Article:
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The UN Guiding Principles’ Influence on Supply Chain Due Diligence Laws

In 2021, the United Nations introduced guidelines for businesses to operate and source responsibly. Explore our visual timeline about the landmark Guiding Principles on Business and Human Rights, and the human rights due diligence laws they’ve influenced over the past decade. 

2021 saw the 10-year anniversary of the United Nations’ landmark guidelines to help businesses respect human rights in their activities and supply chains. The Guiding Principles on Business and Human Rights (the UNGPs) provide a framework for companies to operate ethically and sustainably, with responsibilities laid out for both businesses and governments. The core principles align with the UN’s human rights due diligence policy and approach for their own organisation. 

The UNGPs are a voluntary framework. But since they were introduced in 2011, countries around the world have brought in laws that make some of the Guiding Principles a legal requirement for businesses.  

Explore our visual timeline to learn more. 

What’s next for businesses and the UNGPs? Get the Ethical Trading Initiative (ETI)’s perspective here. 

Other drivers of supply chain due diligence 

Alongside legislation for corporate human rights and environmental due diligence, other drivers are also requiring companies to actively address sustainability issues in their supply chains.  

  • Global factors such as the climate crisis and its impacts, geopolitical tensions and regional conflicts – and greater awareness of all these in the age of information.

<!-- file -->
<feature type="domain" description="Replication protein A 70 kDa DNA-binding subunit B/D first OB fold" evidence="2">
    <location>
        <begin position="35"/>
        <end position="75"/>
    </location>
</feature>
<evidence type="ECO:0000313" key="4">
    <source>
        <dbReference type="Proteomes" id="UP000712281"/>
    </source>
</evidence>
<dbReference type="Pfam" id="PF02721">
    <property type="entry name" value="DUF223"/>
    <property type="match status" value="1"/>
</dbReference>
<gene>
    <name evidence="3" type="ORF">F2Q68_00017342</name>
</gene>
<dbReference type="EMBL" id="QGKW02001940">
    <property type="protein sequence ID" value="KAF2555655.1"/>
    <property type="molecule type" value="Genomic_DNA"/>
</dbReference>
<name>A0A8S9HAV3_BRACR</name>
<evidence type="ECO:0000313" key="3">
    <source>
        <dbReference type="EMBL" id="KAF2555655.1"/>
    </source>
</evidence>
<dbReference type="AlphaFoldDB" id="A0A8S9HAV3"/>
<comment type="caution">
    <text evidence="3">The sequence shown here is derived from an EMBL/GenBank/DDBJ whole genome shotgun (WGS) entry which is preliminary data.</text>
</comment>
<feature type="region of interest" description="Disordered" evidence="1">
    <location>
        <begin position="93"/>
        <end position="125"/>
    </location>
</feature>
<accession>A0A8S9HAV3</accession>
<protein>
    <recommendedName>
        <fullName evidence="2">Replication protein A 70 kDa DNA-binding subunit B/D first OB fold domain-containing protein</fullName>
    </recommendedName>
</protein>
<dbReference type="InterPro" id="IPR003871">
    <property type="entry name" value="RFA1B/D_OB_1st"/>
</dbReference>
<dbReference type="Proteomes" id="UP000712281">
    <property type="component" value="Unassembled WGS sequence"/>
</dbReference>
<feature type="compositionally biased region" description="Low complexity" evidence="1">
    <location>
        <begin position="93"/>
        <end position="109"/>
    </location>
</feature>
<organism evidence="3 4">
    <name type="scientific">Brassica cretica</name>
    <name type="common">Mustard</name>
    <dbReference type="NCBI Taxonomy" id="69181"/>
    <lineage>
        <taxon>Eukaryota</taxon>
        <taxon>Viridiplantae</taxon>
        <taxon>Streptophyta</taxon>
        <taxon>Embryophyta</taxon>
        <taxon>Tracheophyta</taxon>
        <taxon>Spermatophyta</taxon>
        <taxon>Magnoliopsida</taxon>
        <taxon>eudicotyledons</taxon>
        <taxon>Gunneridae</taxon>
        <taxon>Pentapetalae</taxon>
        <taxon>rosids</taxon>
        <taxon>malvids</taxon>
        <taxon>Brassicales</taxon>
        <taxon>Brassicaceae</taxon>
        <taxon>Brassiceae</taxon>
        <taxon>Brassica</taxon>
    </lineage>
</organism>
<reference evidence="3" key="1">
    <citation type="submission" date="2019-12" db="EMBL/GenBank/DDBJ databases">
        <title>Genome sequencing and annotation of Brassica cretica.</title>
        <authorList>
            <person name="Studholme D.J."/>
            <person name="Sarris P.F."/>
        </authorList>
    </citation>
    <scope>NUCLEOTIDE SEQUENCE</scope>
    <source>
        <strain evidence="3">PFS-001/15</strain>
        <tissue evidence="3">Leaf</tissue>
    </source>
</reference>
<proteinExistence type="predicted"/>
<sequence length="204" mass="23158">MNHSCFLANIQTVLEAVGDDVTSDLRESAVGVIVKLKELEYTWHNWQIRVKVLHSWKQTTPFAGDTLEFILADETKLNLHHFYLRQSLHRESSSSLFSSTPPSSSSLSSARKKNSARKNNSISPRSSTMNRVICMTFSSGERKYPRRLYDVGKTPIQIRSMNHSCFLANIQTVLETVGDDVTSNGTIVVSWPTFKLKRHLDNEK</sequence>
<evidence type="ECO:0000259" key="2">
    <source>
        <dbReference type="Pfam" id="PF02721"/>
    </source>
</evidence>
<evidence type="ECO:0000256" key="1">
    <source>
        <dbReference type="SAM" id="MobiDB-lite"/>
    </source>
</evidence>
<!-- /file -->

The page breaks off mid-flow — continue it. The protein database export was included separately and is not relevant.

• Investors increasingly recognise the operational, reputational and financial impacts of ESG risks and want to make sure the companies they invest in are managing these effectively. 
  • Consumers, aware of global crises and inequalities, want to know where their money is going. They expect greater transparency from brands about how they operate and where they buy from, to help reassure consumers that they aren’t funding unethical practices. 
  • Media scrutiny on companies’ operations and supply chains, in response to the above stakeholders’ interests and demands.  

Many of the laws outlined above reflect several of these demands, such as the German Supply Chain Due Diligence Act. This specifies some issues that companies have to report on, including high-profile topics like modern slavery, waste management and food insecurity.  

How Sedex can help your business follow the UNGPs 

We support our customers to conduct supply chain due diligence and operate in line with the UN due diligence recommendations outlined in the UNGPs. Our tools and services enable businesses to understand and mitigate the risks of negative impacts and drive sustainability in their supply chains.  

Our solutions include: 

  • Supply chain assessment and auditing understand the people, practices, environments and conditions across global supply networks. 
  • Risk assessment – identify, analyse and prioritise social and environmental risks across a supply chain. 
  • Analysis and reporting on supply chain data to demonstrate improvements and continued positive progress. 
  • Consulting to provide tailored support for your company’s sustainability-related needs – from programme planning to legislation diagnostics. 
  • Training to build your knowledge on sustainability and supply chain risk.